This small collection consists of receipts and correspondence relating to George and Kent’s trade in granite memorials. Concentrated in a narrow window, mostly 1887-1888, the collection includes three sketches for memorials to be produced by the firm.
An organizer, consultant, and educator in the alternative agriculture movement, Grace Gershuny has been active in the field since the 1970s when she worked for the Northeast Organic Farming Association (NOFA), developing its first organic certification program. As a leader in the movement, Gershuny helped to establish both the Organic Trade Association and the Organic Farmer: The Digest of Sustainable Agriculture. Today she continues to write and teach on the subject, serving as a faculty member at a number of colleges, most recently Green Mountain College.
The collection consists chiefly of printed material from a run of the Organic Farmer to Appropriate Technology Transfer for Rural Areas (ATTRA) publications and organizational newsletters, such as the Rural Education Center. Amongst these publications are a few small but significant groups of materials including notes from Gershuny’s role as the NOFA VT coordinator in 1979 and her drafts and notes for the second editions of The Soul of Soil.
William E. Harding Collection, 1972-2003 (Bulk: 1972-1981).
2 boxes (1 linear feet). Call no.: MS 843
As an undergraduate at Williams College, William (Bill) Harding undertook a research project on the Bennington Centre Cemetery in Vermont to document its stones, through which he became engaged in a longer-term study of the most important carvers represented there in the years after the American Revolution, Zerubbabel Collins and Samuel Dwight. Harding’s work was an important contribution to understanding the transition from death’s head imagery to the gentler cherubs of the early national period and he unearthed significant detail on the lives of noted carvers. Harding went on to study medicine, but remained active in the early conferences of the Association for Gravestone Studies and as a lecturer on the topic for several years until the demands of his professional life gradually intervened.
Centered on his study of Vermont carvers and early gravestone iconography, the Harding collection includes photographs, research and lecture notes, some correspondence, and a sampling of published material. The collection contains Harding’s bachelor’s thesis, “The graveyard at Old Bennigton, Vermont, and the gravestones of Zerubbabel Collins” (1972) and his later, more comprehensive study “Bennington Gravestones” (1975), and notably, two fine prints of gravestones by his colleague, Daniel Farber.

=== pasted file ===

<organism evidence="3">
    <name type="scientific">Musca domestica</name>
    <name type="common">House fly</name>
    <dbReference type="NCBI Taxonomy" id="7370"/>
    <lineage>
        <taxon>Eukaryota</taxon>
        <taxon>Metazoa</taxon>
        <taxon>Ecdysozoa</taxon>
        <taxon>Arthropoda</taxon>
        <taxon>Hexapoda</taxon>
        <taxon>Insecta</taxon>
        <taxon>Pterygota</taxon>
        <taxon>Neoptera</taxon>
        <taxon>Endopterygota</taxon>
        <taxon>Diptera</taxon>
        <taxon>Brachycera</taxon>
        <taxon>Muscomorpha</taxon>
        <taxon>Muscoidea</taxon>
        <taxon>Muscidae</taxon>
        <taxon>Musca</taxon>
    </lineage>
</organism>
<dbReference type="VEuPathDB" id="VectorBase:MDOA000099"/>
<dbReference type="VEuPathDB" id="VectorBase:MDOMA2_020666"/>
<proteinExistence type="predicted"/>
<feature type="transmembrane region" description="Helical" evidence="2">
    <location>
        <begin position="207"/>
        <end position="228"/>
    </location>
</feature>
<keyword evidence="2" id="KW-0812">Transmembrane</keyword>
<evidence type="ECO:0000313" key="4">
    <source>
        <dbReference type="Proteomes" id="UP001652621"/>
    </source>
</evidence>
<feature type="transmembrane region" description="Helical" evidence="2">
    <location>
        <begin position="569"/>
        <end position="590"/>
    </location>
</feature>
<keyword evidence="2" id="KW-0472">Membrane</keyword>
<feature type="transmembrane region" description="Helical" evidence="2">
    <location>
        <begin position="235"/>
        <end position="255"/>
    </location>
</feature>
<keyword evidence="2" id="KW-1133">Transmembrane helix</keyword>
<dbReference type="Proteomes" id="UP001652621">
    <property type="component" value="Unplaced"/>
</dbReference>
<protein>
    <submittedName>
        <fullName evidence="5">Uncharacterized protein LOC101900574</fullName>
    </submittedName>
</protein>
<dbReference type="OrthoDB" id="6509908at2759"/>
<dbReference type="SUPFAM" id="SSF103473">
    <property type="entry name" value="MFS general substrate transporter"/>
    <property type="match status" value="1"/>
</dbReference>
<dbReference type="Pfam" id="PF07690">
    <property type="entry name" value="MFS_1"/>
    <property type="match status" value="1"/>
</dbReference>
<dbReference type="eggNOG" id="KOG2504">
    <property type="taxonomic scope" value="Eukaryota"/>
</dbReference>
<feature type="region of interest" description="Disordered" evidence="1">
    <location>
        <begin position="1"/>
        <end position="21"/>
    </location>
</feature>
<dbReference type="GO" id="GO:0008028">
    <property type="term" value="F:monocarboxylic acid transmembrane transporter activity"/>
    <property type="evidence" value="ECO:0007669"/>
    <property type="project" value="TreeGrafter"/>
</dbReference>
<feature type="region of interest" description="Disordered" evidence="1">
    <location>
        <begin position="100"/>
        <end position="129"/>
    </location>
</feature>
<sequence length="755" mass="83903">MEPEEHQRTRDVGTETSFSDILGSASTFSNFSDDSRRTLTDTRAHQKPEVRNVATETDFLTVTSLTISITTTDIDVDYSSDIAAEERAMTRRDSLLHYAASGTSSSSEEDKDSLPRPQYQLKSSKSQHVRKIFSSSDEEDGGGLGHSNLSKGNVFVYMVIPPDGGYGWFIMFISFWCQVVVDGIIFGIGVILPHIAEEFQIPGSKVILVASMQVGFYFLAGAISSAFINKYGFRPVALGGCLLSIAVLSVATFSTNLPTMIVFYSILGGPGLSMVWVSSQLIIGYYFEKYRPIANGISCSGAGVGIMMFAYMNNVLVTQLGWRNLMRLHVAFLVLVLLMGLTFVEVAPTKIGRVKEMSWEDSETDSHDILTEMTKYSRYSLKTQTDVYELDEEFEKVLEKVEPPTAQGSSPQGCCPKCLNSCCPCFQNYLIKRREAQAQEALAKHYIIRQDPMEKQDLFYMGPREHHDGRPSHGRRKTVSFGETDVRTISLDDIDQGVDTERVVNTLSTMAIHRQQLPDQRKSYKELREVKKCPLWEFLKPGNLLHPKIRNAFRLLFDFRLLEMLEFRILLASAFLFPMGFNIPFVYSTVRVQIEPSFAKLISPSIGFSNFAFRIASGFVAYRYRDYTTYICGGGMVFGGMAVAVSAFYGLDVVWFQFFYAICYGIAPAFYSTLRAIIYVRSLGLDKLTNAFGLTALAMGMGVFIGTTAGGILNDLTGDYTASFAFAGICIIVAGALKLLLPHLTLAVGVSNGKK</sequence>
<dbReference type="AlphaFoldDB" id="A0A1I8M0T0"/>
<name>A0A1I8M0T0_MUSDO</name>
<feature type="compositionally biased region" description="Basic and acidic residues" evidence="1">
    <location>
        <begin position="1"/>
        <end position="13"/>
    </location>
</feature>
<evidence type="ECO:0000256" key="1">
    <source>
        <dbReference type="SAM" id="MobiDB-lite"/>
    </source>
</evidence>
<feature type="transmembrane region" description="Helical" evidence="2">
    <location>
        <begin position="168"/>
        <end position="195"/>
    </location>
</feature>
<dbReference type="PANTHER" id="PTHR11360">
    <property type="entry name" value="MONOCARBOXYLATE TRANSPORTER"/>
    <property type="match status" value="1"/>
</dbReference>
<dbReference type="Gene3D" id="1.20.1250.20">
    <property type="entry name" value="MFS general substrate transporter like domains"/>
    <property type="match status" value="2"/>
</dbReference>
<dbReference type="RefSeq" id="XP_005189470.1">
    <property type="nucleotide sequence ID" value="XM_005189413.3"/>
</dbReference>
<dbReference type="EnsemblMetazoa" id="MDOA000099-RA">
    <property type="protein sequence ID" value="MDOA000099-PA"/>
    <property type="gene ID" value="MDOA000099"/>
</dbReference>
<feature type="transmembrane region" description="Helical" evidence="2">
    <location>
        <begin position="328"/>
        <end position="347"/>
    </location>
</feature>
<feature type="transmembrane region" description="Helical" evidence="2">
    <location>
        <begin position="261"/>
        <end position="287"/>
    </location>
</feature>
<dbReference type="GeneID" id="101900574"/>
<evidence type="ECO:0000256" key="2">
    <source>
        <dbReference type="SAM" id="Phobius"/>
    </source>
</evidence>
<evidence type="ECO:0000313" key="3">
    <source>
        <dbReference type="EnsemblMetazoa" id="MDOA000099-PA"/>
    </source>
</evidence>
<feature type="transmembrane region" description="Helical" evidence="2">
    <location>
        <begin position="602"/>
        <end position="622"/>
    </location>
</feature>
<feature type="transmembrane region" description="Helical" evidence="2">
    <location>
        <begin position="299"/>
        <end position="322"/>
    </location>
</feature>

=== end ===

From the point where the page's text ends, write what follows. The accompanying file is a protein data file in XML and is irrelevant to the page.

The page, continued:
Recognized for her coverage of historic events and personalities, the photographer Diana Mara Henry took the first steps toward her career in 1967 when she became photo editor for the Harvard Crimson. After winning the Ferguson History Prize and graduating from Harvard with a degree in government in 1969, Henry returned to New York to work as a researcher with NBC News and as a general assignment reporter for the Staten Island Advance, but in 1971 she began to work as a freelance photographer. Among many projects, she covered the Democratic conventions of 1972 and 1976 and was selected as official photographer for both the National Commission on the Observance of International Women’s Year and the First National Women’s Conference in 1977, and while teaching at the International Center for Photography from 1974-1979, she developed the community workshop program and was a leader in a campaign to save the Alice Austen House. Her body of work ranges widely from the fashion scene in 1970s New York and personal assignments for the family of Malcolm Forbes and other socialites to political demonstrations, cultural events, and photoessays on one room schoolhouses in Vermont and everyday life in Brooklyn, France, Nepal, and Bali. Widely published and exhibited, her work is part of permanent collections at institutions including the Schlesinger Library, the Library of Congress, Smithsonian, and the National Archives.
The Henry collection is a rich evocation of four decades of political, social, and cultural change in America beginning in the late 1960s as seen through the life of one photojournalist. This diverse body of work is particularly rich in documenting the women’s movement, second wave feminism, and the political scene in the 1970s. Henry left a remarkable record of women in politics, with dozens of images of Bella Abzug, Elizabeth Holtzman, Shirley Chisholm, Liz Carpenter, Betty Friedan, Jane Fonda, and Gloria Steinem. The collection includes images of politicians at all levels of government, celebrities, writers, and scholars, and coverage of important events including demonstrations by Vietnam Veterans Against the War, the Women’s Pentagon Action, and marches for the ERA. The many hundreds of exhibition and working prints in the collection are accompanied by the complete body of Henry’s photographic negatives and slides, along with an array of ephemera, correspondence, and other materials relating to her career.